“We were fortunate to have had an exceptionally strong pool of candidates, and even more fortunate to have been able to engage Karina Bharne to be Symphony Tacoma’s next executive director,” said Mike De Luca, president of the board of directors. “Karina’s strong experience and background, as well as the vibrant, thoughtful and innovative approach she brings to her work, have led to the successes she has had to this point in her career. She is perfectly positioned to lead Symphony Tacoma, in partnership with Maestra Sarah Ioannides, to achieving our aspirational vision of building community through music and becoming indispensable to our community.”

Bharne is experienced in all facets of orchestra administration. In her most recent role, she served as the interim executive director with the San Antonio Symphony where she successfully stabilized operations during a time of significant organizational change. Her roles at San Antonio Symphony also included vice president/general manager and director of orchestra personnel. Prior to San Antonio, Bharne worked as the managing director of operations for the Goh Ballet in Vancouver, BC, and in a variety of roles with Pittsburgh Symphony Orchestra, Aspen Music Festival and School, and the Wolf Trap Foundation for the Performing Arts. A trained musician, she earned her BFA in trombone performance and MAM in arts management from Carnegie Mellon University.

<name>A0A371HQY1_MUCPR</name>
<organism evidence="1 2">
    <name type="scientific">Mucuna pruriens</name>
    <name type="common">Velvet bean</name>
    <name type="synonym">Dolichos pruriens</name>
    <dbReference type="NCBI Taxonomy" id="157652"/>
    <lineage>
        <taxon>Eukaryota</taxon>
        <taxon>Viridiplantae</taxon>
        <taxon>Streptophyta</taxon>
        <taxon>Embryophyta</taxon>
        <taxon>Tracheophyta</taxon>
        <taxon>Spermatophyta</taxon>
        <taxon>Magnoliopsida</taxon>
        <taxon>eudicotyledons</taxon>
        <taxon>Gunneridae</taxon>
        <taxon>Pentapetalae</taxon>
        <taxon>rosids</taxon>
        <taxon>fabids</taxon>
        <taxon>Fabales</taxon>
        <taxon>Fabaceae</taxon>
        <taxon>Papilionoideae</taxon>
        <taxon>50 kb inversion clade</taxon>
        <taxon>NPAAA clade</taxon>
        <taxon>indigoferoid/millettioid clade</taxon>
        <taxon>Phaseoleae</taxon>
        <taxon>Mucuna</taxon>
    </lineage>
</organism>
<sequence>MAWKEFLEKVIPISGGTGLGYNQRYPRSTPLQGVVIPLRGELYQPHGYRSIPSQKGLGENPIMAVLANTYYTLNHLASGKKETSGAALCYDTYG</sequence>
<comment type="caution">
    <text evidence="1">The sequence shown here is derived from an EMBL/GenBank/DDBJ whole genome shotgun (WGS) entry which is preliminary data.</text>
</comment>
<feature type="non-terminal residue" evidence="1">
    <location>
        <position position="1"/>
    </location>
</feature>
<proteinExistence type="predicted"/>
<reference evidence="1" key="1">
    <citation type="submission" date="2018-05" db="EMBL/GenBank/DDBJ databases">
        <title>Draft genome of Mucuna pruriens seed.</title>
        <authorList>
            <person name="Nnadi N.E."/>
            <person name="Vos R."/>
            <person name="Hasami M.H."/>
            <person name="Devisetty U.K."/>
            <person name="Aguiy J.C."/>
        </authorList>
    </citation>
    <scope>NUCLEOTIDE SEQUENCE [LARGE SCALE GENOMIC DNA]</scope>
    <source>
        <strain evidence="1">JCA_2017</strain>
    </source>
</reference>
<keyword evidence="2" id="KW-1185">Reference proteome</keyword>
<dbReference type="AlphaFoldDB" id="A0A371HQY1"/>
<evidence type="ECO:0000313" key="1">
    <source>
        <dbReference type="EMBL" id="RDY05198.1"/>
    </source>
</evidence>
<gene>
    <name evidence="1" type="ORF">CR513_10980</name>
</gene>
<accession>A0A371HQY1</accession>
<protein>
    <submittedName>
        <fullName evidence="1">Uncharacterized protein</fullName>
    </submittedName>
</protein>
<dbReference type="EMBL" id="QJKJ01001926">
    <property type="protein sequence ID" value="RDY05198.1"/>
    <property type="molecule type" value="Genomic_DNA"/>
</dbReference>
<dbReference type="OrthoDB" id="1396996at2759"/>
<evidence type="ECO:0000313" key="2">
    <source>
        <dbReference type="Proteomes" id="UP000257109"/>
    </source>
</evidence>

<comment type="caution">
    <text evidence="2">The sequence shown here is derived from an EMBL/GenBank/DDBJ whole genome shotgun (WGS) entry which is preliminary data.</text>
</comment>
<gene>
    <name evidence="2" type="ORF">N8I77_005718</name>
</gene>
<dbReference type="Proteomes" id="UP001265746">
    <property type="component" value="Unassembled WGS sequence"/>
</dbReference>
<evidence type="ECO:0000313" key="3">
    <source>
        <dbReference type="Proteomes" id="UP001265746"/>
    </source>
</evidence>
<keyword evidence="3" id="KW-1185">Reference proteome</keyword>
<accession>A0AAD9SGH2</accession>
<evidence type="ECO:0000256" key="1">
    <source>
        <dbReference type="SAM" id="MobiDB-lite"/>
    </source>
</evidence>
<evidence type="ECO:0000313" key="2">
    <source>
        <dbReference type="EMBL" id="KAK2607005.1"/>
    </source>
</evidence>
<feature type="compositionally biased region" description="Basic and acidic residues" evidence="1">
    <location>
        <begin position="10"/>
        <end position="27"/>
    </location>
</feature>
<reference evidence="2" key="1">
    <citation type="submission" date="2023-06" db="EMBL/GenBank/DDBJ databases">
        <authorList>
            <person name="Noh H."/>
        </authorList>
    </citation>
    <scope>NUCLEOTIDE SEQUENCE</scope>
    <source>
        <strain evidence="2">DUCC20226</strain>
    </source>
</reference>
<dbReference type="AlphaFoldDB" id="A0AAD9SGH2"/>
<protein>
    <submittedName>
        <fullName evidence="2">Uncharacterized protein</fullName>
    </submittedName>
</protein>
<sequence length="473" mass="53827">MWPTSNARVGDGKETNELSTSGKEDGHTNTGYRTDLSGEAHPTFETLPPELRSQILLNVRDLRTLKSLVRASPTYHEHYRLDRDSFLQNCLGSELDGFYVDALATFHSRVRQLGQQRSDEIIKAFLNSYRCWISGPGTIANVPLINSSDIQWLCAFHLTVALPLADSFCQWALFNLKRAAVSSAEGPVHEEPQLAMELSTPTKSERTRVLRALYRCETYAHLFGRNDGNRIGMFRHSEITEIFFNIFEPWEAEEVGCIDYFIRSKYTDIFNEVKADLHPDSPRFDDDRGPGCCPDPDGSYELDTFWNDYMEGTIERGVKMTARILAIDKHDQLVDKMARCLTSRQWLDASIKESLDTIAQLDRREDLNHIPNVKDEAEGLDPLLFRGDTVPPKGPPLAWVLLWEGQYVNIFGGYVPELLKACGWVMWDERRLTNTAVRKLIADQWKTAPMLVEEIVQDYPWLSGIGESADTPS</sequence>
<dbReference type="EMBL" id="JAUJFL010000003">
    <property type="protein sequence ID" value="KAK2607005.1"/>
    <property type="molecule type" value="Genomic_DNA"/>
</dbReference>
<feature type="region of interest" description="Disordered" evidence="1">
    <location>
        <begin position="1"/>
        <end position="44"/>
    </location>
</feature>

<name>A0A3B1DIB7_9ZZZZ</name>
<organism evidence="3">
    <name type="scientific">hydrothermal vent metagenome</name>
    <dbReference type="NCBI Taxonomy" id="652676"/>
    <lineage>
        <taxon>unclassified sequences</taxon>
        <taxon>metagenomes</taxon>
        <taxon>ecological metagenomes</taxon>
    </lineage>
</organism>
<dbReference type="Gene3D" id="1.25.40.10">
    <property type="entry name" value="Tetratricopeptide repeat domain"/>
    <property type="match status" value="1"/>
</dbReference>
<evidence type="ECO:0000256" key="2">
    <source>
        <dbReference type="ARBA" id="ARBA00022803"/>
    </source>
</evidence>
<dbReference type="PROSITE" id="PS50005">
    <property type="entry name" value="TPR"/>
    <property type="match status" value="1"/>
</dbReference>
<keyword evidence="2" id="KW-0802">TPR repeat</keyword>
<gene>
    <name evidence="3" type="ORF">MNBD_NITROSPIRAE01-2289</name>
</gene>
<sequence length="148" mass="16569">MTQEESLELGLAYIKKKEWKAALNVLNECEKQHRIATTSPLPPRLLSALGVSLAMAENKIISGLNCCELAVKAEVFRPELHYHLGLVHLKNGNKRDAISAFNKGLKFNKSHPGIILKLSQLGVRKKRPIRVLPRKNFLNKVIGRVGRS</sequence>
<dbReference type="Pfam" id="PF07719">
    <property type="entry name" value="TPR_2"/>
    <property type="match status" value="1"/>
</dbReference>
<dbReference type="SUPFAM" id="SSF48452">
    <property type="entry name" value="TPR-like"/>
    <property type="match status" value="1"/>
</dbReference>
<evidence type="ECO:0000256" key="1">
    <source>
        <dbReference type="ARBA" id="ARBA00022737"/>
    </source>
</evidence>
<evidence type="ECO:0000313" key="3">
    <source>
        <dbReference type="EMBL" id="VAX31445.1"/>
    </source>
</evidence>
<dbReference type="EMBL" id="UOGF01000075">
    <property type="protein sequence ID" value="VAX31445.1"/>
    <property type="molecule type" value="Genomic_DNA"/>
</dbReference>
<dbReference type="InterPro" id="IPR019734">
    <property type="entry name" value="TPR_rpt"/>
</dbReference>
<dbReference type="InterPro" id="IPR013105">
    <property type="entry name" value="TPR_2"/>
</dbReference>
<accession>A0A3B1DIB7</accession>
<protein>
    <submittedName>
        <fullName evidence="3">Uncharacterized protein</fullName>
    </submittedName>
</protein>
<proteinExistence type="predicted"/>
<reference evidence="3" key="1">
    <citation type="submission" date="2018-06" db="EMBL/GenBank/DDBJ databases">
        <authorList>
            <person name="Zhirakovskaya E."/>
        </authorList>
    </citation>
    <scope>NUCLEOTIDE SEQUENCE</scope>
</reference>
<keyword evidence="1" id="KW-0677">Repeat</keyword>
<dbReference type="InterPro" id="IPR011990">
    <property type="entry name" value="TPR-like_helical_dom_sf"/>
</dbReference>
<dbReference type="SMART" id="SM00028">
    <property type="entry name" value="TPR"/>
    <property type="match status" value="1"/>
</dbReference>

“I am honored to join Symphony Tacoma and partner with the musicians, chorus, board and staff to further the organization’s mission,” said Bharne. “I am excited to become more acquainted with the beautiful city of Tacoma and to continue building and strengthening the impact that the organization has on the community through meaningful collaborations, as well as furthering the strong artistic vision created by Maestra Ioannides.”

In her free time, Bharne has been an active volunteer with Spay Neuter Inject Protect San Antonio (SNIPSA), an organization dedicated to helping create a sustainable animal population. She also enjoys running and cooking with her husband, Ilan Morgenstern, who is the bass trombonist for the Vancouver Symphony.

The executive director search process was facilitated by Arts Consulting Group, a national provider of executive search and other services for the arts and culture industry. “ACG congratulates the many stakeholders involved in the search process who will benefit from Karina’s expertise and passion for classical music,” commented Peter Mraz, ACG Associate Vice President.

About Symphony Tacoma:
Building community through music. Inspiring audiences with live musical experiences that transcend tradition, Symphony Tacoma has been a vital part of Tacoma’s cultural landscape for 70 years. In 2014, Symphony Tacoma welcomed music director Sarah Ioannides, whom the Los Angeles Times called “one of six female conductors breaking the glass podium.” Today’s Symphony Tacoma is a metropolitan professional symphony orchestra with more than 80 orchestral musicians and a volunteer chorus of 70. Keeping live musical performance alive in the heart of the region, Symphony Tacoma concertizes for an annual audience of nearly 20,000 citizens throughout Pierce County and the Greater Puget Sound area.
www.symphonytacoma.org

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Metropolitan Opera star joins Symphony Tacoma for Season Finale Wagner & Poulenc